Here’s an oldie you may not have seen before. It’s about a spider. Sorry. Sometime in the 1990s, while I was working on the collection, THE ALLIGATOR IN MY CLOSET, I was at my desk at Glenstone Block Company when I observed a baby spider begin its life’s journey by leaping from the top of my office doorway into the unknown abyss below. Losing track of time, I stopped working to watch the long, dangerous (for the spider) event unfold as it’s tiny form played out its silken line and slowly, slowly made its way toward the floor. At any time someone walking in to see me about something would have spoiled the trip. In the wild, a quick-eyed bird or dragonfly might have made a snack of the little creature. The resulting poem was included in the book.
Baby Spider Noiselessly the spider plunges, like a diver off my door, a tiny living dot that dangles seven feet above the floor. Bungee-jumping astronaut, miniature member of its race, letting out a silver cord, works defenselessly in space. Disappearing, reappearing, lost in shadow, bathed in light, slowly inches undetected, patient in its daring flight. The floor at last beneath its feet, it ends the risky episode and sets out on a new adventure, down the carpet’s nappy road. (c) 2003 David L. Harrison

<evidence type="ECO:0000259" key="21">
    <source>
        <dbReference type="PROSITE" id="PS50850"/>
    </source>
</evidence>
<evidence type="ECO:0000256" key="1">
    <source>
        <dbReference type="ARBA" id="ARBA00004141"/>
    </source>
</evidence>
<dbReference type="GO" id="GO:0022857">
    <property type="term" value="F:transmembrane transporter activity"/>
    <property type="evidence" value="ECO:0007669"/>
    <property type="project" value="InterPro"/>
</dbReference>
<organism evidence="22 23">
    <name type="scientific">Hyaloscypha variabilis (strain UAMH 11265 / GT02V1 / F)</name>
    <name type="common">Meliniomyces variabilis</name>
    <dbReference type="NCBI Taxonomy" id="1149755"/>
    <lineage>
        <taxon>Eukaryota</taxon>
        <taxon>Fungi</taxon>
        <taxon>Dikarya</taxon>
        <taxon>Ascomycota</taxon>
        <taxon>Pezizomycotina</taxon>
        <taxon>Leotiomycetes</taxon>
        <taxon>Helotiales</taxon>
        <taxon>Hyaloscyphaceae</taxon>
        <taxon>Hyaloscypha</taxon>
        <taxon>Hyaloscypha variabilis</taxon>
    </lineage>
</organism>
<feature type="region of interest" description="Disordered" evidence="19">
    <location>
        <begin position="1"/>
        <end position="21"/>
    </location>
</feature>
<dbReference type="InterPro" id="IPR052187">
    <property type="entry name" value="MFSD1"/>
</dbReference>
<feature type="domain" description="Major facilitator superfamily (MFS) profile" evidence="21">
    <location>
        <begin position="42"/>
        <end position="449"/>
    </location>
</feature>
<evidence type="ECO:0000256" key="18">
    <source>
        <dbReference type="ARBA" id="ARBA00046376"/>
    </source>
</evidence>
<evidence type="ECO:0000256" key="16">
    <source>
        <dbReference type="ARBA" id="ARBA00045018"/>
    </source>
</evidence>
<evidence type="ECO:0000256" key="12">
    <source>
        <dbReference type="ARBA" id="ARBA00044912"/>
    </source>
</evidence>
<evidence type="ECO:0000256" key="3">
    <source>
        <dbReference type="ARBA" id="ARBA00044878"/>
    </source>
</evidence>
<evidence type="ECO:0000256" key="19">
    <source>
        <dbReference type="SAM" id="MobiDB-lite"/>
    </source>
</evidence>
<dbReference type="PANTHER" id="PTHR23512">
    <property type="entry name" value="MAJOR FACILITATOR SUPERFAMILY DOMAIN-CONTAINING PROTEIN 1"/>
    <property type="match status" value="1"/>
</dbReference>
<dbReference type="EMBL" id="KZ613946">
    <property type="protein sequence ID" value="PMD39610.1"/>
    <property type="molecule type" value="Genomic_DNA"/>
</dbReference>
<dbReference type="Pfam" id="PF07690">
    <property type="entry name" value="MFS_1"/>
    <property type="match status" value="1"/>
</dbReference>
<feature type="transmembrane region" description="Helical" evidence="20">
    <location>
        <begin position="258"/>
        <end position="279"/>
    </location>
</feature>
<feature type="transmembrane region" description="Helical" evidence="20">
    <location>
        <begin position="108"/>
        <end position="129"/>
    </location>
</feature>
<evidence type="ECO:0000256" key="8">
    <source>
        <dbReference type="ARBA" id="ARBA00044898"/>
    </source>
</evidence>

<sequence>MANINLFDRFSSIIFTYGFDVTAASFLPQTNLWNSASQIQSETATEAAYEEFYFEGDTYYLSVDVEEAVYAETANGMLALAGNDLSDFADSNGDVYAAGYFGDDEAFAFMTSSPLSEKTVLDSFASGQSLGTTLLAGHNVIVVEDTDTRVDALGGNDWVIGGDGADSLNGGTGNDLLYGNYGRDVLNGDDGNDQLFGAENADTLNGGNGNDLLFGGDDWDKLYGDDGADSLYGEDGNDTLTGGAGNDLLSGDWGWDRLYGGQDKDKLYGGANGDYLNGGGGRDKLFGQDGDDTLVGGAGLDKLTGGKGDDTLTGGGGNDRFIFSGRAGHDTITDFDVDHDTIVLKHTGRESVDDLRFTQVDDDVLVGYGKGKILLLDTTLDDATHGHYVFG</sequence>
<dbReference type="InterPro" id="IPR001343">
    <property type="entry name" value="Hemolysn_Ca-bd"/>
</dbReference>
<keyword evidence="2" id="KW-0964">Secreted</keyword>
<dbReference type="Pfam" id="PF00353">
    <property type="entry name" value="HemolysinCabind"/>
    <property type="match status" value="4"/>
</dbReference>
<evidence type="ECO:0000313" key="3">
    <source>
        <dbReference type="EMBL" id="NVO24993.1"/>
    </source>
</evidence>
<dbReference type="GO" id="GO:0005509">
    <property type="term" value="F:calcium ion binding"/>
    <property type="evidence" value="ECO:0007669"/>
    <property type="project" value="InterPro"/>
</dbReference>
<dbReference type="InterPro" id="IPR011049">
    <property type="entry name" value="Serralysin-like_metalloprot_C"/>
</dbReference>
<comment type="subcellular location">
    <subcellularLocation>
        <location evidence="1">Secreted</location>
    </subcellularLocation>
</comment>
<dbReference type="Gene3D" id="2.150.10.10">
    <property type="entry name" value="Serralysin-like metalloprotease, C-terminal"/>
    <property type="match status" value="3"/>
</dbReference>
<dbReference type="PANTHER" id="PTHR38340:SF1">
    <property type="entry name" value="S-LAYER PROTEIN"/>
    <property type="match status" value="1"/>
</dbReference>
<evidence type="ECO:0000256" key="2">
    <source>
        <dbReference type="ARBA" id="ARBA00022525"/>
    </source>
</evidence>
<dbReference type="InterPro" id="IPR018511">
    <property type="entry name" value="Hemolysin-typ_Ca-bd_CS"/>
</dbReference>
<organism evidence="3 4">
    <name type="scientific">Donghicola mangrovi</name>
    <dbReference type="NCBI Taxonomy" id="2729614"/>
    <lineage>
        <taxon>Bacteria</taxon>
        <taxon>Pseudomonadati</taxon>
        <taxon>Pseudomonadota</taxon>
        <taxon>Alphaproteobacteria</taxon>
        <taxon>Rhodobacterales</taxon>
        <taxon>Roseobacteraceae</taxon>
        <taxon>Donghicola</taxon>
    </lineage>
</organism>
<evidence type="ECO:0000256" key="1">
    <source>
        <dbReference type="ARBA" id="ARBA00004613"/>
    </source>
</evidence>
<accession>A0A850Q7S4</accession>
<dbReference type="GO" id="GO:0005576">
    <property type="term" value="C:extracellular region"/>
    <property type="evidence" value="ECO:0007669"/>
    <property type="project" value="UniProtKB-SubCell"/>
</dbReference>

Who knows the eventual fate of the young spider. Probably got crushed beneath someone’ shoe and perished unheralded. I like to think it somehow survived and made it out the door to freedom. Either way, it had its moment, its great adventure, risked everything for a chance to live a life, no matter how brief, of its own.